The Global Investigative Journalism Network is delighted to welcome seven new member organizations based in five countries. We are particularly pleased to welcome our first member in Australia and our first representing Syrian journalists.
The new members include a platform to keep alive the stories of threatened journalists, Syria’s first investigative journalism network, investigative nonprofits cultivating the next generation of muckrakers in Slovenia and Ghana, as well as centers for journalism in Australia and the Americas.
The new groups bring GIJN’s global membership to 184 organizations in 77 countries. Membership in GIJN is open to nonprofits, NGOs and educational organizations, or their equivalent, that actively work in support of investigative reporting and related data journalism.
Please join us in welcoming our newest members to GIJN:
Forbidden Stories (France) is a non-profit project founded by Freedom Voices Network. It is a network of journalists whose mission is to continue and publish the work of other journalists facing threats, prison, or murder. Its goal is to keep stories alive and to make sure a maximum number of people have access to uncensored news on such crucial topics as the environment, health, human rights, and corruption.
iWatch Africa (Ghana) is a non-profit organization dedicated to promoting data and investigative journalism in Africa. It holds training programs for journalists throughout the year, including providing funding for investigative stories. Based in Ghana, iWatch Africa is committed to promoting transparency and accountability in the region.
Judith Neilson Institute for Journalism and Ideas (Australia) was established in late 2018 when philanthropist Judith Neilson committed at least A$100 million to create a center for journalism, based in Australia but with global reach. Its purpose is to support and celebrate quality journalism in Australia and around the world. Through grants and education programs, the Institute provides resources that help journalists and media organizations develop the skills and knowledge to produce outstanding work.
Knight Center for Journalism in the Americas (USA), based in the University of Texas at Austin, is a professional training and outreach program for journalists in Latin America and the Caribbean. Its training programs has benefited thousands of journalists and journalism professors throughout the Americas, and helped to create a new generation of independent journalist organizations. These organizations have created self-sustaining training programs to raise the ethical and professional levels of journalism, thereby contributing to the freedom of press and democracy in the hemisphere.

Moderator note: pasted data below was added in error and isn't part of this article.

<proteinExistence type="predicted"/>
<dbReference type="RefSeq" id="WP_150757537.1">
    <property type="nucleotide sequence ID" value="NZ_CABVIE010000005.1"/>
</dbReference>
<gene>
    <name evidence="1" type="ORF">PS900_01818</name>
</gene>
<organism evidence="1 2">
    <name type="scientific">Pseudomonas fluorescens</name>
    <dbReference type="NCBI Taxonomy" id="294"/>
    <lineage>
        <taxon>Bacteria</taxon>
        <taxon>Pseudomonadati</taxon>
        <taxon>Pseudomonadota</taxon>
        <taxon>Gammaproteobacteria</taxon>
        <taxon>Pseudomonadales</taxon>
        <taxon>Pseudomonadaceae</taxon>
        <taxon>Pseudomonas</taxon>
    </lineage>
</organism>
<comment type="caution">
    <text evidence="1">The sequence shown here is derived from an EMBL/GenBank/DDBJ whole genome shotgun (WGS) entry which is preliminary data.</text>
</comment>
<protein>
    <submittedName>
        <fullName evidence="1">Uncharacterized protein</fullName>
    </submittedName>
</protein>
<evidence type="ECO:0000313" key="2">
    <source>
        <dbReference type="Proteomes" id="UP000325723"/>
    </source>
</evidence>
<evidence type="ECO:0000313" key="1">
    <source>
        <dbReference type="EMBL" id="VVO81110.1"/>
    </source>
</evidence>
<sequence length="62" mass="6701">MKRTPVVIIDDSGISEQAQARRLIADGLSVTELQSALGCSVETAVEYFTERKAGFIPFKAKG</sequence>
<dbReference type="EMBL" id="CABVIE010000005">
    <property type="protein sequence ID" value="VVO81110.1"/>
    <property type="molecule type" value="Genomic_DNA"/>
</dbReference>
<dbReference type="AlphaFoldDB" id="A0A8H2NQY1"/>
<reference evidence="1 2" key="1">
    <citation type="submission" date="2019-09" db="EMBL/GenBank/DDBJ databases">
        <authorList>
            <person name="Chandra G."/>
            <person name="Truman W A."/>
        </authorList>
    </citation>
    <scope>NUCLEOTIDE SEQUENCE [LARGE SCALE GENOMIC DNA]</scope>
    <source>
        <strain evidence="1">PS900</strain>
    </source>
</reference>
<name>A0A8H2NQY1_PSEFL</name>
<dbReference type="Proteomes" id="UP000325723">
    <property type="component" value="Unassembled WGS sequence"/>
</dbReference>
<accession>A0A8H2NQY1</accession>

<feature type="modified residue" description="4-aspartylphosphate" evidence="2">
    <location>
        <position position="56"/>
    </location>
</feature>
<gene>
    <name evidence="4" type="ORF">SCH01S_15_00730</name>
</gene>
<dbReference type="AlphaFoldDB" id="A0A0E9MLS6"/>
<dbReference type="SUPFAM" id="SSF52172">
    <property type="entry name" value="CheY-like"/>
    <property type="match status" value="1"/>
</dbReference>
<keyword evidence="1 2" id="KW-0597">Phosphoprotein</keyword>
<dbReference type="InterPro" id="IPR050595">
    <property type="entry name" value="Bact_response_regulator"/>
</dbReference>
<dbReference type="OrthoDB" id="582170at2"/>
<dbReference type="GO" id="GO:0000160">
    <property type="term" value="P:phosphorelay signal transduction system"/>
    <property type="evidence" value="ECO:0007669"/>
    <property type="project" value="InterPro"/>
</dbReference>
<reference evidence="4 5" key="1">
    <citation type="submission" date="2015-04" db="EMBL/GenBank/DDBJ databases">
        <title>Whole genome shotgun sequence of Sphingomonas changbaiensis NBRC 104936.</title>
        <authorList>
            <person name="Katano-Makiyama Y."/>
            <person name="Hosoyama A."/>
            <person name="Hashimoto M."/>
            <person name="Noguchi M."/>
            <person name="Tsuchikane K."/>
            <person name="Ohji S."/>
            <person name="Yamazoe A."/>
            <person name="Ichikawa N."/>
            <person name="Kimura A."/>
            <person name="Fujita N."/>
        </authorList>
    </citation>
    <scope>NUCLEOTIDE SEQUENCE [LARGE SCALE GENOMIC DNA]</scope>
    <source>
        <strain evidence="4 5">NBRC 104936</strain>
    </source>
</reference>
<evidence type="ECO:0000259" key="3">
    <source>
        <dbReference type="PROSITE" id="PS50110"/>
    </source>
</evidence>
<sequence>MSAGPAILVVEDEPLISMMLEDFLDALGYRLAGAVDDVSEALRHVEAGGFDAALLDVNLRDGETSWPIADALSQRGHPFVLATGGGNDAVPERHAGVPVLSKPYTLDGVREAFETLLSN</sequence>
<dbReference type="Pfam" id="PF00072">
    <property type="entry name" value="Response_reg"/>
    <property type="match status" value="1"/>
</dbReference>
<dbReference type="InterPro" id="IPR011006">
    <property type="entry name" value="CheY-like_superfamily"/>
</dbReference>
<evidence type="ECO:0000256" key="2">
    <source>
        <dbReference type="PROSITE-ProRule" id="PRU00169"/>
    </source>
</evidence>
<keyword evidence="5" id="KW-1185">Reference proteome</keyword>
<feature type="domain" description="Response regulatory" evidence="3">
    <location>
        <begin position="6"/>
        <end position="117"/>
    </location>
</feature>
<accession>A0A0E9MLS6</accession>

Oštro (Slovenia) is a center for investigative journalism in the Adriatic region based in Ljubljana, Slovenia. It nurtures investigative and data journalism, champions the right to information, and contributes to the cultivation of future generations of muckrakers. Besides Oštro’s main mission of investigating stories of public interest in Slovenia, Croatia and the region, it also runs a daily media fact-checking project, Razkrinkavanje.si.
Syrian Investigative Reporting for Accountability Journalism — SIRAJ (France) is a collective of award-winning Syrian investigative reporters living in exile since the Syrian war began in 2011. Founded in 2016 and based in France, SIRAJ produces reports and investigations on Syria. It also trains journalists in investigative journalism methodologies to produce in-depth investigations and reports covering Syrian affairs in and outside of the country.
Howard Center for Investigative Journalism (USA), launched in 2019, gives University of Maryland Philip Merrill College of Journalism students the opportunity to work with news organizations across the country to report stories of national or international importance to the public. The multidisciplinary program is focused on training the next generation of reporters through hands-on investigative journalism projects.